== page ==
As the Academy polished the Oscar trophies to a golden sheen last week, L.A. street artist Plastic Jesus was putting the finishing touches on his own version of the shiny little men. On Feb. 28th at 3:30 in the morning, Plastic Jesus installed a shocking statue close to the Oscars red carpet on the corner of Hollywood Blvd. and La Brea Ave: an Oscar award shooting heroin with a plaque reading, "Hollywood's Best Kept Secret."
In the wake of Philip Seymour Hoffman's death, the provocative work sheds light on the public perception of drug abuse. Plastic Jesus, who has lost family members to complications related to heroin, does not see his work as a sharp critique of the rich and famous but, rather, uses it as a way to open the conversation about drug addiction. His other works include a giant dollar bill, credit card, and lines of fake cocaine, a work themed on the Chris Christie traffic scandal, and a stencil of a girl praying to an ATM ringed in tinsel and Christmas lights. We spoke to the artist about his new work, Hollywood's Best Kept Secret in our Interview: Street Artist Plastic Jesus Opens Up About His Heroin Shooting Oscar Statue.
The piece wasn't intended as a piece of entertainment, capitalizing on the recent death of Philip Seymour Hoffman. It's intended to be a wake-up call focusing on the issue of hard drug use in Hollywood.
Can you explain your process? How did you make and install this sculpture?
I wanted to create a striking piece that would tackle the often tragic issue of hard drug use head-on. The piece was made using a mannequin that was significantly modified. A mannequin is designed to look good in a shop window, so every joint had to be cut and reset—the ankles, knees hips, wrists, elbows, and shoulders. After all the joints were made smooth, it was painted with eight coats of Montana chrome gold acrylic and then lacquered to give it a metallic finish.
The piece is detached from the base, so it can be set up and removed without much difficulty.
What reaction were you expecting when you placed the sculpture near the Oscars red carpet?
Initially, I was unsure of the reaction the piece would receive. It's a serious issue, and I was unsure if people would understand the issue I wanted to convey. The piece wasn't intended as a piece of entertainment, capitalizing on the recent death of Philip Seymour Hoffman. It's intended to be a wake-up call focusing on the issue of hard drug use in Hollywood.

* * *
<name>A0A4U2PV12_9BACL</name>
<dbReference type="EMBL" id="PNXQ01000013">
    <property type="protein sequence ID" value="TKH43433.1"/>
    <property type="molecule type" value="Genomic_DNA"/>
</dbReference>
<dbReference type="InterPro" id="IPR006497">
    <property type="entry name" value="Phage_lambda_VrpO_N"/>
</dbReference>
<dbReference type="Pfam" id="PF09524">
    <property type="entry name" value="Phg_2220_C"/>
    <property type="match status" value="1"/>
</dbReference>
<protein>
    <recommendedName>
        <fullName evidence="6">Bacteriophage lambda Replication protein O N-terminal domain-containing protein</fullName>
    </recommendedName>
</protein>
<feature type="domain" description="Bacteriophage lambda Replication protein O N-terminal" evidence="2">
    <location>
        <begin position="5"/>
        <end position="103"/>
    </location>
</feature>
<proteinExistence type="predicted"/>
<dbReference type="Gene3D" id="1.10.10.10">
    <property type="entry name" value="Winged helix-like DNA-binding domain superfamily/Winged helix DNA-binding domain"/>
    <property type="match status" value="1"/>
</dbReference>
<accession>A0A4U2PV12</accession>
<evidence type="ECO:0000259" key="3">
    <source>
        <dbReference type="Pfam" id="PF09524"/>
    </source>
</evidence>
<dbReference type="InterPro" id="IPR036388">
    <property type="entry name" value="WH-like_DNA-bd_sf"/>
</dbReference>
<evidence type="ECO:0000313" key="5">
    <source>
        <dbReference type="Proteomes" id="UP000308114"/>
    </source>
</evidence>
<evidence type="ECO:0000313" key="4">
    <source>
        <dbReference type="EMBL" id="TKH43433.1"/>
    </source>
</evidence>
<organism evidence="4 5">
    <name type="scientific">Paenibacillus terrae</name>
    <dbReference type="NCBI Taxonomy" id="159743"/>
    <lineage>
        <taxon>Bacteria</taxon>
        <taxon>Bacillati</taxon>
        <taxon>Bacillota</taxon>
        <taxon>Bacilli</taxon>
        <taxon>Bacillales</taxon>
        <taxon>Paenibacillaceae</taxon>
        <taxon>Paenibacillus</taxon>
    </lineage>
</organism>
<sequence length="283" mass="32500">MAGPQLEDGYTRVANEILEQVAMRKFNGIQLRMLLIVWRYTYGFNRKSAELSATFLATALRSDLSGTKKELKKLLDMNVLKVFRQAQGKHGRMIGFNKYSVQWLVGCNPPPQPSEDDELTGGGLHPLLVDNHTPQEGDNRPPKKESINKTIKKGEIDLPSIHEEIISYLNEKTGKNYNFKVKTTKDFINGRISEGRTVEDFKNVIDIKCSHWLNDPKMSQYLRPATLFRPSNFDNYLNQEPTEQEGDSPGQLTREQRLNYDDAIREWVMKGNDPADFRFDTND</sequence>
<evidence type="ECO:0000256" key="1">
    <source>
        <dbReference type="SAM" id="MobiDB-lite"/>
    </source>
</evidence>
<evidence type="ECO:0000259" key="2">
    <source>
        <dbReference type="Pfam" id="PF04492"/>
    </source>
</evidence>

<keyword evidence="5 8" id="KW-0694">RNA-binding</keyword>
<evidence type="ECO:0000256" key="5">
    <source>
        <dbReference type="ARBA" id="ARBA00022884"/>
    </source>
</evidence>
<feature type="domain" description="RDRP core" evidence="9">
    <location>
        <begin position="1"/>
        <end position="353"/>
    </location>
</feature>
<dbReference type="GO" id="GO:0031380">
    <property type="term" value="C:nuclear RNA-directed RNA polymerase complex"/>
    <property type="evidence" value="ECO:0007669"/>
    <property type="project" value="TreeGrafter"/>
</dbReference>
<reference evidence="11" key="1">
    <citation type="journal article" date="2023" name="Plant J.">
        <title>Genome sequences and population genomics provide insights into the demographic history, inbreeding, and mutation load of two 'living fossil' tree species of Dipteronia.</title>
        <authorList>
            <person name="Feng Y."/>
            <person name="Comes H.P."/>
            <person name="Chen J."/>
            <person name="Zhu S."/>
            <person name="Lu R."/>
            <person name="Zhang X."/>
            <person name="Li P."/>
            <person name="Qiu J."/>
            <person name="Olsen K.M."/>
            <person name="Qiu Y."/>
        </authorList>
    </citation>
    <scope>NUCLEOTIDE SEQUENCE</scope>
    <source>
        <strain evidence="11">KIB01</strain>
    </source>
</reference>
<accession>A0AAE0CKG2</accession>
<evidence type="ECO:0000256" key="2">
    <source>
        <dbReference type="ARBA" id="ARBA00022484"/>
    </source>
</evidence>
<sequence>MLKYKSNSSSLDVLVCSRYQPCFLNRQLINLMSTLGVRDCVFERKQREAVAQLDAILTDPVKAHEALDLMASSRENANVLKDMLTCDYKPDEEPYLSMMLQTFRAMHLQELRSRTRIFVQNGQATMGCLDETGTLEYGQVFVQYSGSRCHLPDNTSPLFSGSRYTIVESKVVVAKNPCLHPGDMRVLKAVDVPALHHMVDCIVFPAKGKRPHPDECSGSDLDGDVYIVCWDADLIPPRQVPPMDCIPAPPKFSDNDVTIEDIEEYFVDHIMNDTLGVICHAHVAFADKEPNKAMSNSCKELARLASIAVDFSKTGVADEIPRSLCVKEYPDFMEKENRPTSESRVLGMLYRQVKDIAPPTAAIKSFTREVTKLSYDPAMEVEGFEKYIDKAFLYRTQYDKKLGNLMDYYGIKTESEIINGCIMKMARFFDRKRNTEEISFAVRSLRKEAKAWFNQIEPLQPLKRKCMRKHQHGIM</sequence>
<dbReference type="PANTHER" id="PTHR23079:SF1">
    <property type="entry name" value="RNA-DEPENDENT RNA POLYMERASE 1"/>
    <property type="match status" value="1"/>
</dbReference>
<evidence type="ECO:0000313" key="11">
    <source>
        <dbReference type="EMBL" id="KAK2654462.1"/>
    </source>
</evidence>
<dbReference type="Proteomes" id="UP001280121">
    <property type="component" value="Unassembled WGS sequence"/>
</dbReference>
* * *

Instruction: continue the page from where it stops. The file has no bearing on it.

On a personal note, I lost two family members from heroin addiction, so I've experienced the effect it can have on an otherwise "ordinary" family.
On a technical level, I also wanted the piece to look impressive. I try to create pieces that are well engineered and finished to a high standard.
You have said that this sculpture was created to end the stigma around hard drug use in Hollywood. Do you think that is how people have reacted to it?
Yes, I do. There have been a few negative reactions, but I've been overwhelmed by the support the piece has received across the spectrum, from street art lovers to people in the industry in Hollywood. More importantly for me, the piece has the support of many drug awareness, rehab, and intervention groups.
It's quite shocking, and that's intentional with most of my pieces.
This sculpture brings together two events in pop culture: Philip Seymour Hoffman's death and the Oscars. It seems like your timing was perfect. Was this something you planned?
Most definitely. The inspiration for much of my street art comes from news and current affairs, so timing is hugely important. And although I never wished the piece to spoil anyone's enjoyment of the Awards, hopefully the timing would make them think about the issue.
How is this work different or similar from your other street art installations?
The piece is similar in many ways. First, it's quite shocking, and that's intentional with most of my pieces, and also the detail in the standard of construction is pretty high, which is always something I aim for.
How is it different? I guess on a practical note it was intended to be mobile. I knew it would get stolen if left in one place for too long. Many of my pieces get stolen.
What does it mean to have the Oscar award, a symbol of honor and success, appear as a heroin user? Are you criticizing the award culture in Hollywood along with drug use?
I'm not criticizing the award culture; it's a very important aspect of the industry. Hollywood is hugely influential throughout the world, and it's good that that is recognized. However, the piece is intended to draw attention to one of Hollywood's failings: the fact that hard drugs are being used and there is such a stigma connected to their use that often people don't get the help and support they need.